If you didn’t see a moose or a bear during your cruise, here’s your chance! This tour will take you to the Alaska Wildlife Conservation Center which helps to rehabilitate injured Alaskan Wildlife. Plus you will also visit the Alaskan Museum of History & Art where you can learn more about Alaskan Culture.

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The Bison

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Yes…..That’s a bear in a tree hanging out.

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The Moose trying to escape the snow.

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The other Animals in the Sanctuary

Grant is the tall guy on the left, then Kat, James & Ross

The guy who looks like the Michelin Man in the front is me. Nobody told me it was black jacket day.

The last one I will mention for this day (there are more so check them out) is the Alyeska Mountain Resort Lunch & Alaska Native Heritage Center.

First you head over to the ski resort where you will take a cable car ride to the top of the mountain for some great pics and you have lunch at the top.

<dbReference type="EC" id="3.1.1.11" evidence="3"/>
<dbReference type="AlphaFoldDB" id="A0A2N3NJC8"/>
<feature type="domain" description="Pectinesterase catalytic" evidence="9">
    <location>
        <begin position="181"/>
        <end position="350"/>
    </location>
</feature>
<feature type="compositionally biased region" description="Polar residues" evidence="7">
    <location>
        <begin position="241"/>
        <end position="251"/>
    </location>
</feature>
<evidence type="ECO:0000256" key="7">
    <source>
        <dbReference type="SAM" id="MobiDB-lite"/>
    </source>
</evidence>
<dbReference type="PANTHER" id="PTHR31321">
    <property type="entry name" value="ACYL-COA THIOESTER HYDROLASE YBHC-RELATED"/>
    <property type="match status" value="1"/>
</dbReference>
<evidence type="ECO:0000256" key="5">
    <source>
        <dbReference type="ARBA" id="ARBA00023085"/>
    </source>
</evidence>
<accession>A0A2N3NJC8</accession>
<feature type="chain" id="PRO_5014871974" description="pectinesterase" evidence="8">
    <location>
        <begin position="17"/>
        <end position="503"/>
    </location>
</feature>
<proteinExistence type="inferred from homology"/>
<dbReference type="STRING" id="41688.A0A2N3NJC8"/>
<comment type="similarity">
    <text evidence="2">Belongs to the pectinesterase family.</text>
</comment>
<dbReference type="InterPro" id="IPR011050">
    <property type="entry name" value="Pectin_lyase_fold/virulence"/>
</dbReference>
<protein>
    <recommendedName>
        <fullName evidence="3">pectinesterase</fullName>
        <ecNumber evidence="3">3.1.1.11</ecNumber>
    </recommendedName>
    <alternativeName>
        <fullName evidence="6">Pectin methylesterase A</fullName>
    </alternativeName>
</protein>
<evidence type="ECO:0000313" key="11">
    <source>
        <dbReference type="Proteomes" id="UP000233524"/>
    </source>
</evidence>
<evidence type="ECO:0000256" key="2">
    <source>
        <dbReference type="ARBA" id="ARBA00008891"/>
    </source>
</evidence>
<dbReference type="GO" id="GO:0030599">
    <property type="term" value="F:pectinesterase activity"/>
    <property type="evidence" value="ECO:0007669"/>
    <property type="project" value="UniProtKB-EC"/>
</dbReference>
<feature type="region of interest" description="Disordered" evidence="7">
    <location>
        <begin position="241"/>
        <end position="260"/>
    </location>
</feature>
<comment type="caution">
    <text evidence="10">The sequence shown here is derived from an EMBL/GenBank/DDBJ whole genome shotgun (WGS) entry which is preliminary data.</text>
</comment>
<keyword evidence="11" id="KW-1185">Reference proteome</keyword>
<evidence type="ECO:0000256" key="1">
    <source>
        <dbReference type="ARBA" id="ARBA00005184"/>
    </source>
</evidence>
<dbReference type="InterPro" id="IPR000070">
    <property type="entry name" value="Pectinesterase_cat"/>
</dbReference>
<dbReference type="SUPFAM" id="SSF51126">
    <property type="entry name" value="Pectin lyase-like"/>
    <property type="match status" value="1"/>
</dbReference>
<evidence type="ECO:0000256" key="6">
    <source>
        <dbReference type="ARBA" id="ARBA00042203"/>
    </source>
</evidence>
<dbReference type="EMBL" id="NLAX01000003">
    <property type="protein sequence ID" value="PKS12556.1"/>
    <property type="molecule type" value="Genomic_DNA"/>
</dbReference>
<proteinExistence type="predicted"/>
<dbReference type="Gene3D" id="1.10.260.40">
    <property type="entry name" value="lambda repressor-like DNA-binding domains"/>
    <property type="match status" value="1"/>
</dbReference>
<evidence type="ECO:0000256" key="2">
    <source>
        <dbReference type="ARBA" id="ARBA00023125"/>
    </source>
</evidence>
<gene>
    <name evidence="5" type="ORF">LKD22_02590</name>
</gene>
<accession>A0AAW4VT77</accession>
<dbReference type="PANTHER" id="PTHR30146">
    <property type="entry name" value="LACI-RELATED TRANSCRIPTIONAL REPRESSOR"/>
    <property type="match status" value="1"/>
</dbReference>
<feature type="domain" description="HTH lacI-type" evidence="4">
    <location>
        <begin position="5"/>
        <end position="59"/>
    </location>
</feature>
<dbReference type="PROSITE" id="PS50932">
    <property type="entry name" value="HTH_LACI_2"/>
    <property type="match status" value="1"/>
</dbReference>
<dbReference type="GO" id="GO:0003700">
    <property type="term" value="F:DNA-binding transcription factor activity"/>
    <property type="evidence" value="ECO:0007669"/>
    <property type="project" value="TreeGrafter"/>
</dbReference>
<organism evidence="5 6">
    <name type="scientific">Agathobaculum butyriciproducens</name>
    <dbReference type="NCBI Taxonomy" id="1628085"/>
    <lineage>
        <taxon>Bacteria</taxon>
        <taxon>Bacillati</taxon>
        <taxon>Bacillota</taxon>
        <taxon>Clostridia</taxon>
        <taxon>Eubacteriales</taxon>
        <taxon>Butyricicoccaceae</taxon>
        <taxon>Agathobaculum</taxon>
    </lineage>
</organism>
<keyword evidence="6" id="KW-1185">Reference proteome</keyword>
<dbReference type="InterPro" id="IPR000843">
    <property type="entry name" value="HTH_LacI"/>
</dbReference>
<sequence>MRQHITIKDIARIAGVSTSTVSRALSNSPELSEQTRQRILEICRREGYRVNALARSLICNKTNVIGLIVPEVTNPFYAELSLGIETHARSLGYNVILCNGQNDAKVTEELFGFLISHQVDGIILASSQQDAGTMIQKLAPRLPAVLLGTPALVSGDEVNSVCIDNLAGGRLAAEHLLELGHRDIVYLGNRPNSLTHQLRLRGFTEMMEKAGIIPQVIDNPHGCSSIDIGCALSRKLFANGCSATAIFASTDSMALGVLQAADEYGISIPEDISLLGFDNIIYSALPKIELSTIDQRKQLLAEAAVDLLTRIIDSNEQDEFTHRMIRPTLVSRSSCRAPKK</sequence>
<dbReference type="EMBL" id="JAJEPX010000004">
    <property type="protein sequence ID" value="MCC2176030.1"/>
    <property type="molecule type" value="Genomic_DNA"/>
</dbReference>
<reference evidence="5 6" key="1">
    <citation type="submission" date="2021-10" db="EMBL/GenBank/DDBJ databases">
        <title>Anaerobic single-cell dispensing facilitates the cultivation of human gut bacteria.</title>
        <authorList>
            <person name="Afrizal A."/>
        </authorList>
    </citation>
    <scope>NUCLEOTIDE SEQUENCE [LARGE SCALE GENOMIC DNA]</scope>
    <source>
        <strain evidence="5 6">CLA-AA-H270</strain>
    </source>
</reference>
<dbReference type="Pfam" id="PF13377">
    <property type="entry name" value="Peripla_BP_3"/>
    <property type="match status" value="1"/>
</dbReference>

Then they will also bring you to the Heritage Center where if you are interested in learning about the Native Alaskans this is a fantastic exhibit. Filled with representation of all of the Native Alaskan tribes. They have shows with Native American costumes and dance. Plus when you head out back of the main building, they have an area where they have different types of homes that are from the different areas of Alaska to show you how the natives lived. THIS IS FASCINATING. During our trip today we had a gentleman named Rain who showed us around filled with great tales of how his people once lived.

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Some of the many displays at the heritage center.

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This is Rain inside one of the native homes talking about one of their canoes.

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Outside one of the native home displays.

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The front entrance to the heritage center.

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This is the main stage where they do the dances and a giant map of Alaska. Each color on the map represents a different tribe of the Native Alaskans.

It was a great day and tomorrow we are off to Juneau, the capital city of Alaska where we will have lots more adventures for me to report to you. It’s been a busy day and an early day tomorrow, so I gotta hit the sack. Bedtime for Bonzo. Talk to you again tomorrow.

Chris

Thank’s Bubba mate and we look forward to the next chapter………..do they have Waffle Houses in Alaska?

Many of you know my mate Al Ernst Carnival’s 433rd best comedian. Here is a photo of Al and as you can see he has had an accident.